In a letter to the board of Regents sent Monday afternoon, supporters of the program disputed the Regents’ characterization of the program as a summer camp rather than a school.

Advocates also pointed to statistics they say don’t match the perception that the program lacks diversity. In 2019, 28 percent of students identified as BIPOC, 15 percent of students did not disclose their race or ethnic background and the remaining 57 percent identified as white, the coalition wrote in a letter to the board.

Compare that to New York as a whole, where 64 percent of the population identifies as white, they wrote. “NYSSSA is not a program for rich, white kids. We want to be absolutely sure that that is understood. Yes, we do have some kids from privileged backgrounds, but they do not comprise the entirety of the student body.”

They acknowledged a lack of representation for students of color in the orchestral and ballet programs, but pointed out that it is a challenge for professional ballet companies and orchestras across the nation.

In 2019, 30 percent of students in NYSSSA’s ballet program identified as BIPOC and 31 percent of students in the orchestral program identified as BIPOC. Of the BIPOC students, most identified as Asian, the letter states.

NYSSSA supporters say state education officials did not provide them with an opportunity to collaborate or brainstorm solutions. They expressed dismay that NYSSSA executive director Molly Hennighausen’s voice seems to have been marginalized.

Sara Paupini, who was executive director of NYSSSA from 2012 to 2016, said she used to brief the Regents twice a year and state officials used to visit the seven NYSSSA schools. 

“The intent of this program is to provide an outlet for these exceptional artists,” she said. “That is certainly not devaluing that, yes, there should be arts for everyone, but that’s not why NYSSSA was founded 50 years ago.”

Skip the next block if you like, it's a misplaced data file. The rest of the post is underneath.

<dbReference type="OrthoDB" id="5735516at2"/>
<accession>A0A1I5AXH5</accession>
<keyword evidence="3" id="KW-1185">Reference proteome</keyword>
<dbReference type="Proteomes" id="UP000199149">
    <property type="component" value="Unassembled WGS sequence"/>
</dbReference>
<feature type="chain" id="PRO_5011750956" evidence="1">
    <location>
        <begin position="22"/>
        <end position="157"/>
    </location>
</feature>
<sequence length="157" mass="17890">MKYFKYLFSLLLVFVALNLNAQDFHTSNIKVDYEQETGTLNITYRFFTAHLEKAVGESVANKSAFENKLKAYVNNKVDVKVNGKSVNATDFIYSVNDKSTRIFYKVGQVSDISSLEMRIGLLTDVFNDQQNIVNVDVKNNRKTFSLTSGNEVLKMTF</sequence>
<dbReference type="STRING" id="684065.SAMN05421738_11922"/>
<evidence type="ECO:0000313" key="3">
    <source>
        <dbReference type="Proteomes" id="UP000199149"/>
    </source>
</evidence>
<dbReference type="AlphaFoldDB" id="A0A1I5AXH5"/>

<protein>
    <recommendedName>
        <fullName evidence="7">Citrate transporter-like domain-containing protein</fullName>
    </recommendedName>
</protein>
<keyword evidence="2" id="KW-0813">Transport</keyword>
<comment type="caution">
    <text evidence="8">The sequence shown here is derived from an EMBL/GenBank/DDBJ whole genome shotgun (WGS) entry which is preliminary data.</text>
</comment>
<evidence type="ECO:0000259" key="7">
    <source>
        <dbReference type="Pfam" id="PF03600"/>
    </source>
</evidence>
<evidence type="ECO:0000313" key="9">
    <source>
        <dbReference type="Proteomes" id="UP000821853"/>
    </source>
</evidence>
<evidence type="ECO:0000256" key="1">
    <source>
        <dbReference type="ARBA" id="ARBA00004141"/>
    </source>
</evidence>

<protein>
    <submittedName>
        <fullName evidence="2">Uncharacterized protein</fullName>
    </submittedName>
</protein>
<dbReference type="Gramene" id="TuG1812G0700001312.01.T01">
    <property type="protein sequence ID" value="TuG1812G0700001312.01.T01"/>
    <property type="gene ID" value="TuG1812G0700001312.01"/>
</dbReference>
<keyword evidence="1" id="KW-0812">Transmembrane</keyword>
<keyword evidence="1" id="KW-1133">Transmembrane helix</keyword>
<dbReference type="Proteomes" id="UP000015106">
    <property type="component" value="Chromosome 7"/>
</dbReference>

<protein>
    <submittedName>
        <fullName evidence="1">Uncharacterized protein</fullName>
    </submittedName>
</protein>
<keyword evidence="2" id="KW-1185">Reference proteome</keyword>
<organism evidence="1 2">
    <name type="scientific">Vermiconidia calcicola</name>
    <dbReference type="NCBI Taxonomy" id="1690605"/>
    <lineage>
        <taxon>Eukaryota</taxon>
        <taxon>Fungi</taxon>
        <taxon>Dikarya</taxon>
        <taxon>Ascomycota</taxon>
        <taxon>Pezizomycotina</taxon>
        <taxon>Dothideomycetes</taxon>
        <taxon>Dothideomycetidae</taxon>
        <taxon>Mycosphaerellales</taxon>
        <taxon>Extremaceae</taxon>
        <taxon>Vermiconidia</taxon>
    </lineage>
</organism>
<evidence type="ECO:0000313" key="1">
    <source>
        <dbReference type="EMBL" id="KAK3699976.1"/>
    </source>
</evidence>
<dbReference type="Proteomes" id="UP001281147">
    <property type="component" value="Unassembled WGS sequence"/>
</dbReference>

The ballet, modern dance and orchestra programs were typically held at Skidmore College in Saratoga Springs each summer, with school directors and teachers coming from the ranks of New York City Ballet, the Philadelphia Orchestra and prominent dance companies presented as part of the Saratoga Performing Arts Center season.

Canceling NYSSSA would be a loss to the communities that benefit from its presence, according to Paupina.

“If you’ve been to SPAC and you see those kids, they just bring this energy … they are like screaming for these ballet dancers like they are rockstars,” she said.

Other schools were based at SUNY’s Fredonia, Delhi and Alfred State colleges.

Rosa cited Ballet Hispanico and Alvin Ailey as companies that, unlike NYSSSA, “work within the community.”

The letter notes that NYSSSA’s faculty and guests come from a range of companies including Alvin Ailey and that many NYSSSA graduates have gone on to study at the Fordham/Ailey BFA program.

“NYSSSA has a place at NYSED, and can help the Regents and Department meet its goals,”  the NYSSSA supporters wrote. “Can you imagine a world without a Lin-Manuel Miranda?  Judith Jamison?  Frida Kahlo? The voices and artists of our generation were cultivated and inspired as youth.”

Anita Shire